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When Reynold Levy became the new president of Lincoln Center in 2002, New York Magazine described the situation he walked in to as “a community in deep distress, riven by conflict.” Ideas for the redevelopment of Lincoln Center's artistic facilities and public spaces required spending more than 1.2 billion, but there was no clear pathway for how to raise that kind of unprecedented sum. The individual resident organizations that were the key constituents of Lincoln Centerthe Metropolitan Opera, the New York City Opera, the New York Philharmonic, the Juilliard School, and eight otherscould not agree on a common capital plan or fundraising course of action. Instead, intramural rivalries and disputes filled the vacuum.
Besides, some of those organizations had daunting problems of their own. Levy tells the inside story of the demise of the New York City Opera, the Metropolitan Opera's need to use as collateral its iconic Chagall tapestries in the face of mounting operating losses, and the New York Philharmonic's dalliance with Carnegie Hall.
Yet despite these and other challenges, Levy and the extraordinary civic leaders at his side were able to shape a consensus for the physical modernization of the sixteen-acre campus and raise the money necessary to maintain Lincoln Center as the country's most vibrant performing arts destination. By the time he left, Lincoln Center had prepared itself fully for the next generation of artists and audiences.
They Told Me Not to Take That Job is more than a memoir of life at the heart of one of the world's most prominent cultural institutions. It is also a case study of leadership and management in action. How Levy and his colleagues triumphantly steered Lincoln Centerthrough perhaps the most tumultuous decade of its history to a startling transformationis fully captured in his riveting account.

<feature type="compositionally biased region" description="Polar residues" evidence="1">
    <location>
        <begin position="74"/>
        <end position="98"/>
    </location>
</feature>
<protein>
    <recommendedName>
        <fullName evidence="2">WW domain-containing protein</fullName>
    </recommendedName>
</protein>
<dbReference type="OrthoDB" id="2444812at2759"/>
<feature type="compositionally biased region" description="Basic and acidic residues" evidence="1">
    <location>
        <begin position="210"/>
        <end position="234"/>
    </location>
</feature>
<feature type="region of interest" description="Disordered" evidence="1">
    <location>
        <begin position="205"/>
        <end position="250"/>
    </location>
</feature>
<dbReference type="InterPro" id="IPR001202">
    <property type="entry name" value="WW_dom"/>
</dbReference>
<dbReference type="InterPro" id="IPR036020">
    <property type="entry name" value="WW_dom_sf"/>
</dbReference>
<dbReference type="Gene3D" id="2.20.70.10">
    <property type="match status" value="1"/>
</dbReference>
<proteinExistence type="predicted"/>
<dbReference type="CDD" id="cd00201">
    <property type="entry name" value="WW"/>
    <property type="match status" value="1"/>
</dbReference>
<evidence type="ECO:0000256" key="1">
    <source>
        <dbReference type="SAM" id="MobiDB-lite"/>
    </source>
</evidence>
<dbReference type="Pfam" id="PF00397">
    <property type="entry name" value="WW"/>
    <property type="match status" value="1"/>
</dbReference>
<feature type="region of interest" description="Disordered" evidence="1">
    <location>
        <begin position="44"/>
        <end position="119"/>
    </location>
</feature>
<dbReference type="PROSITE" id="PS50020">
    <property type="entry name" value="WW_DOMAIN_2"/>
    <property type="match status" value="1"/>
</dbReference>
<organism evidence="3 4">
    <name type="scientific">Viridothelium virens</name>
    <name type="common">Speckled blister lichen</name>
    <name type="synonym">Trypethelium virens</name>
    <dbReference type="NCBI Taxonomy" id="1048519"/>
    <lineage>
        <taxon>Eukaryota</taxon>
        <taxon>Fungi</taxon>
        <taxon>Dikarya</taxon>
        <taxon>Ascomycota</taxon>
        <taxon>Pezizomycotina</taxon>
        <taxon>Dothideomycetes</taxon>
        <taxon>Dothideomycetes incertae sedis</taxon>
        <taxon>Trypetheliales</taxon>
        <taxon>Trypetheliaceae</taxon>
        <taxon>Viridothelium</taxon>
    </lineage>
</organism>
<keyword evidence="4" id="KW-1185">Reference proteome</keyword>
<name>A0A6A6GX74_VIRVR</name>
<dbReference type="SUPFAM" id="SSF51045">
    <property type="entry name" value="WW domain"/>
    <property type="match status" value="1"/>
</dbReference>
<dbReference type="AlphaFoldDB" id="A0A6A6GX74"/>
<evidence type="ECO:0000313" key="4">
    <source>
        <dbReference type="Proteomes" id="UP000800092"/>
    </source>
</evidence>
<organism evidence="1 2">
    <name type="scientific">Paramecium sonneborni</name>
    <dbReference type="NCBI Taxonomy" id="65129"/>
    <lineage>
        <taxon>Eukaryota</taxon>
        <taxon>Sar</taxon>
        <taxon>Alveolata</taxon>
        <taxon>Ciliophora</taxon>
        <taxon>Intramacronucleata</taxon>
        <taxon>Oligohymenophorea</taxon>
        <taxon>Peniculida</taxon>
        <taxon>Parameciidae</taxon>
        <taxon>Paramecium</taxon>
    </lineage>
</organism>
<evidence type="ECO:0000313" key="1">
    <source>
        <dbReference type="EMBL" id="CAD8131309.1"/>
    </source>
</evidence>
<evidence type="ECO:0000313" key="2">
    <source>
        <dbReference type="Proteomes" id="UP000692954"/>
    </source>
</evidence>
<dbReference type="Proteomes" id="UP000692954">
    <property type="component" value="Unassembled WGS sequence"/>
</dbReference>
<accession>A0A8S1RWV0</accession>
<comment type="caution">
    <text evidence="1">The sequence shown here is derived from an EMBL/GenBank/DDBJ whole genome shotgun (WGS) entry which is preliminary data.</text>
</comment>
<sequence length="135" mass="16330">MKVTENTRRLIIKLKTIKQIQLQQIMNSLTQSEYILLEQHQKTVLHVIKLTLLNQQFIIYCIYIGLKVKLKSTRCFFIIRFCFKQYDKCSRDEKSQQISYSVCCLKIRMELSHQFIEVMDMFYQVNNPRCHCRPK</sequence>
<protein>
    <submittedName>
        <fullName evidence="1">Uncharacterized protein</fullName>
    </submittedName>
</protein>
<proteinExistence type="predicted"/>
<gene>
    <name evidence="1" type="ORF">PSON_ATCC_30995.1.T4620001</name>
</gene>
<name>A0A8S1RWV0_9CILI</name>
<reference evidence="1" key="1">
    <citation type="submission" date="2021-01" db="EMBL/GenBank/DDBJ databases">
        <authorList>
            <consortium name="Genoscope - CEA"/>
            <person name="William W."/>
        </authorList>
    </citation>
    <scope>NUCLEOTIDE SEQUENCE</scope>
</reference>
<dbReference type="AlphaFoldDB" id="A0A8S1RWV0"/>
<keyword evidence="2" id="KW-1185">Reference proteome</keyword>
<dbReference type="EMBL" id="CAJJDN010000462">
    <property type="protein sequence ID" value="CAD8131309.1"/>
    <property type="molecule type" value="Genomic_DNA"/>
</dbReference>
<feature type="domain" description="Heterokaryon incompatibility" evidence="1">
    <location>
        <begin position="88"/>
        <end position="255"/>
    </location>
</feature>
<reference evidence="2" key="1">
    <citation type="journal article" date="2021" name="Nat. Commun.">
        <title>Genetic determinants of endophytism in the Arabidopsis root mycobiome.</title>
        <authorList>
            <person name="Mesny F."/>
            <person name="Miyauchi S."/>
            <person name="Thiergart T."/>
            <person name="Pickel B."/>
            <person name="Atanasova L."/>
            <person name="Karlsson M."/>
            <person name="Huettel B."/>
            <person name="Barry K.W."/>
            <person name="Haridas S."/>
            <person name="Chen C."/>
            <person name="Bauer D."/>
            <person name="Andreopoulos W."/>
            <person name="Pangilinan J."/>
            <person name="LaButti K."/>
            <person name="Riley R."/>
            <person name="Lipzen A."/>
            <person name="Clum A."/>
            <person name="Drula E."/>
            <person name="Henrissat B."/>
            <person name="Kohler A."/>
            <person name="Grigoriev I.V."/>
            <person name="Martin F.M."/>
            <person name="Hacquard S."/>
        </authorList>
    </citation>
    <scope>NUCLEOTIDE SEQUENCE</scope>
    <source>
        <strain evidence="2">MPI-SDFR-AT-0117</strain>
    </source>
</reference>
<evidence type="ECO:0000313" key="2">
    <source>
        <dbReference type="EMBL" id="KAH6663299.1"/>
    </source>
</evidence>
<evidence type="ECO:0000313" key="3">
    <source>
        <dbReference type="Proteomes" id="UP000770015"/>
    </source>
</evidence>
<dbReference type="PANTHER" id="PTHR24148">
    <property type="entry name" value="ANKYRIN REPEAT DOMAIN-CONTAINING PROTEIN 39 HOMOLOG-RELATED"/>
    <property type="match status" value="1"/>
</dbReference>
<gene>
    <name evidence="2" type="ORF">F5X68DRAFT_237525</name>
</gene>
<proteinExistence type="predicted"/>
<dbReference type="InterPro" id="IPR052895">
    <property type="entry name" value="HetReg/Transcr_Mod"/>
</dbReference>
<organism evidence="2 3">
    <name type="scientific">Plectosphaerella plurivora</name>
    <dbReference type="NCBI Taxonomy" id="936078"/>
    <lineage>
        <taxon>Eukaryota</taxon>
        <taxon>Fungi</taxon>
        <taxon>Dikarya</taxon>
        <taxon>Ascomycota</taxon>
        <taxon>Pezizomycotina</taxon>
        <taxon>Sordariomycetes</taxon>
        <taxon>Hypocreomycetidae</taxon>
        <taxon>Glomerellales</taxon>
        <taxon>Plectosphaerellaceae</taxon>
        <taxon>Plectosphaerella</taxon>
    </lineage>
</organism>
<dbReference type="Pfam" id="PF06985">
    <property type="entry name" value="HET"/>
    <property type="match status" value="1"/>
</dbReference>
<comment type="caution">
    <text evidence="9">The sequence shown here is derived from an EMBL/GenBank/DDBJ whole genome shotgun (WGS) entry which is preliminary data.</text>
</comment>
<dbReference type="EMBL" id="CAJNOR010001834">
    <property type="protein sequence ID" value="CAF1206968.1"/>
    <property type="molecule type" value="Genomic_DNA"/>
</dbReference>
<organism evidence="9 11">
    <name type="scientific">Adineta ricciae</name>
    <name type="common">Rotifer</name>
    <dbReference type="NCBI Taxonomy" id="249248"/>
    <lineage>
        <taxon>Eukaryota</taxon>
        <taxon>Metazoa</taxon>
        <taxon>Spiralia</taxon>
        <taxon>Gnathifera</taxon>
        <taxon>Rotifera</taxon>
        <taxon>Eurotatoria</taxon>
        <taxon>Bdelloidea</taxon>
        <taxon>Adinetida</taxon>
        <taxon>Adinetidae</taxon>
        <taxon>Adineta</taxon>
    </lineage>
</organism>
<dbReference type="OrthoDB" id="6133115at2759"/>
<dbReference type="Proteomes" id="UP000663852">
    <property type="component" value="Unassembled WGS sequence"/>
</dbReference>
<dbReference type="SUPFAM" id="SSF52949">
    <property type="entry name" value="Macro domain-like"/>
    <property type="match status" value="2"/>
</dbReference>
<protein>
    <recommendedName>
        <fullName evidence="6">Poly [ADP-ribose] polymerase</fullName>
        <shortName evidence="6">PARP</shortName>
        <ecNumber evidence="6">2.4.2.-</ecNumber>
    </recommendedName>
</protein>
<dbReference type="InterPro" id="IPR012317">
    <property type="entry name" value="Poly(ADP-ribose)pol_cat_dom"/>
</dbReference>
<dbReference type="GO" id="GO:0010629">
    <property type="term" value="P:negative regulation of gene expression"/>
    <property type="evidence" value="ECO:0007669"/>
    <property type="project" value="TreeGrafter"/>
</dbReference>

|Product dimensions:||6.20(w) x 9.40(h) x 1.40(d)|
About the Author
Reynold Levy was the president of the Lincoln Center for the Performing Arts from March 1, 2002 to January 31, 2014. He has held leadership roles at the International Rescue Committee, at AT&T, and at the 92nd Street Y. He has taught at the Harvard Business School. Currently, he is an adjunct professor at the School of International and Public Affairs at Columbia University, a special advisor to the private equity firm General Atlantic, and a consultant to nonprofit institutions and foundations. He lives in New York City.
Table of Contents
Map of the Lincoln Center Campus xviii
Chapter 1 A Kid from Brooklyn Becomes a President (Again) 1
Chapter 2 Welcome to Lincoln Center 31
Chapter 3 Curtain Up 49
Chapter 4 Transformation 65
Chapter 5 Rejuvenation 93
Chapter 6 A Refugee Returns Home 119
Chapter 7 A Death Foretold and a Turnaround Unheralded 139
Chapter 8 The Fashionable Landlord 163
Chapter 9 A Year of Reckoning at the Met 177
Chapter 10 Close Encounters 197
Chapter 11 Civic Leaders Come and Go: In Search of Accountability 221
Chapter 12 Hale and Farewell 237
Chapter 13 Futures: The Third Sector's and My Own 255
Chapter 14 The Leadership Lessons That Matter Most 265
Appendix A 305
Appendix B 306
Appendix C 309
Appendix D 314
Selected Bibliography 324
About the Author 349